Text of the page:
Lenny Abrahamson has established himself as one of the greatest Irish filmmakers of his generation. From the emotional intensity of Room that earned him an Oscar nomination for ‘Best Director’ and won Brie Larson the gong for ‘Best Actress’ to the two Dublin native heroin-addicts Adam and Paul, it is safe to say that Abrahamson’s work has garnered him a reputation as a “Jack of all traits” when it comes to the subject matter of his films. I got the opportunity to pick his brain on a multitude of topics such as the Me Too movement, the transition from working with Irish to American actors and his wide range of movies.
Abrahamson’s most recent film The Little Stranger, is a gothic ghost story starring Domhnall Gleeson, released last year. He believes that to make a horror film great they need to be “more than a calculated exploitation of our squeamishness or phobias. Great horrors illuminate the deepest fears – of death, grief, absence of meaning, moral failure, alienation from self and others. To do that they can never be formulaic or predictable because predictability is comforting.”
Lenny is a former student of Philosophy in Trinity College Dublin. He says that he does not directly apply his studies to his filmmaking but “the impulse to break out of the habits of lazy thinking which is at the heart of philosophy is also central to making a good film.” I asked him if he would advise young aspiring filmmakers to obtain a third level degree before trying to embark on a career in filmmaking, he says due to his lack of maturity straight out of secondary school and the way in which university broadens one’s way of thinking, he says he would: “I can say that the years I spent in third level were incredibly rich and formative.”
Having made films that concern a wide range of topical issues such as drug addiction in Adam and Paul, Abrahamson said he carried out background research into addiction prior to the film, which he did along with the two main titular actors Mark O’Halloran and Tom Murphy. “With Adam & Paul myself, Mark O’Halloran and Tom Murphy spent a lot of time with recovering addicts and it was a really significant part of our preparation. It felt important to test our ideas against reality, to do justice to the lived experience of people out on the streets”. Although the film is a blatant reminder of how horrific addiction is, Abrahamson intended for the film to be “a piece of social realism” and says that the real life stories were a great source of inspiration.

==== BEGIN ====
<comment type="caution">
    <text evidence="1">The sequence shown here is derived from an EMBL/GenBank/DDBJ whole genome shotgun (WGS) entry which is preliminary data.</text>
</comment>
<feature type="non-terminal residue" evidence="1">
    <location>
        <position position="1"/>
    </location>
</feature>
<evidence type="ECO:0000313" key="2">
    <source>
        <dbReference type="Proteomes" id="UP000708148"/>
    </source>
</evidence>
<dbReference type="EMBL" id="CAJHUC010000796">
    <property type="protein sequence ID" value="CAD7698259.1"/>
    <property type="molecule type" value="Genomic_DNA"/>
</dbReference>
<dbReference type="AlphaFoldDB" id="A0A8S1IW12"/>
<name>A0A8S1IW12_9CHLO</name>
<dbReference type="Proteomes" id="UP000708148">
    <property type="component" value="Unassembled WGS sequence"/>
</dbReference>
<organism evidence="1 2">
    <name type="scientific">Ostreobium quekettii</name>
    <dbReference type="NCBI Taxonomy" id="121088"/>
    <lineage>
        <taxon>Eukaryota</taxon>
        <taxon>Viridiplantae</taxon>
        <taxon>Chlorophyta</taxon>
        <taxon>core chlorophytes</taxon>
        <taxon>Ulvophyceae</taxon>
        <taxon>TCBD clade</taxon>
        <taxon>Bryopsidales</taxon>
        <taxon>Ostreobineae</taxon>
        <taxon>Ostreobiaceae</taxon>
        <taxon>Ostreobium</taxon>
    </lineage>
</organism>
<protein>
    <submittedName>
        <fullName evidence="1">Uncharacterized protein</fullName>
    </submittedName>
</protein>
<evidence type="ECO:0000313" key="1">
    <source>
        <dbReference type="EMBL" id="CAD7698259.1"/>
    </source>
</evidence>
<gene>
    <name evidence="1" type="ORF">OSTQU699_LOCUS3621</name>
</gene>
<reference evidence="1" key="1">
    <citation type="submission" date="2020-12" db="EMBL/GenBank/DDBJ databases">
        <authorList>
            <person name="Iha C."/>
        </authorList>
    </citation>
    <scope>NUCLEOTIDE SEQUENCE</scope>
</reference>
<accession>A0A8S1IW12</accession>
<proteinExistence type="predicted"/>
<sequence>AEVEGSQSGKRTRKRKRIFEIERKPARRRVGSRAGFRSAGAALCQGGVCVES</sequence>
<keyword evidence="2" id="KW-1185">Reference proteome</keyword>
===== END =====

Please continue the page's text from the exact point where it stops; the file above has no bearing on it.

We moved onto the topic of Me Too, to which he expressed great relief in the increasing awareness surrounding the issue of sexual assault in cinema: “it strikes me that people are at last more aware of how awful behaviour in the industry has been allowed to go unchallenged and there is a healthier culture beginning to take root”. However, we both agreed that the industry is not yet cleansed of its problems due to the lack of representation of “people outside the more privileged economic classes.” Abrahamson notes that two of his favourite films from the past year, You Were Never Really Here and Leave No Trace, were both directed by women who did not receive the recognition they deserved in the awards circuit. In response to this, Abrahamson admitted “not that awards are the be all and end all, but they do signify a certain kind of affirmation in the industry.” In terms of making changes to this problem, Abrahamson notes that we must reach a point “where the sight of an all-male set of nominees, for example, just seems ridiculous and stands as an indictment of the industry.”
For his future projects, Abrahamson hopes to adapt the book Into The Darkness by Gita Sereney which centres around “Franz Stangl, a pretty ordinary Austrian man who ended up as the commandant of Treblinka concentration camp.” He hopes to bring a sense of familiarity with the story: “my idea is to tell Stangl’s story from his point of view, to have the audience begin to feel the possibility of someone not so different to them doing these appalling things.”
Needless to say, it seems as though the future of Lenny Abrahamson’s work will be just as vibrant as his past body of work, maintaining his central position in the evolution of Irish cinema.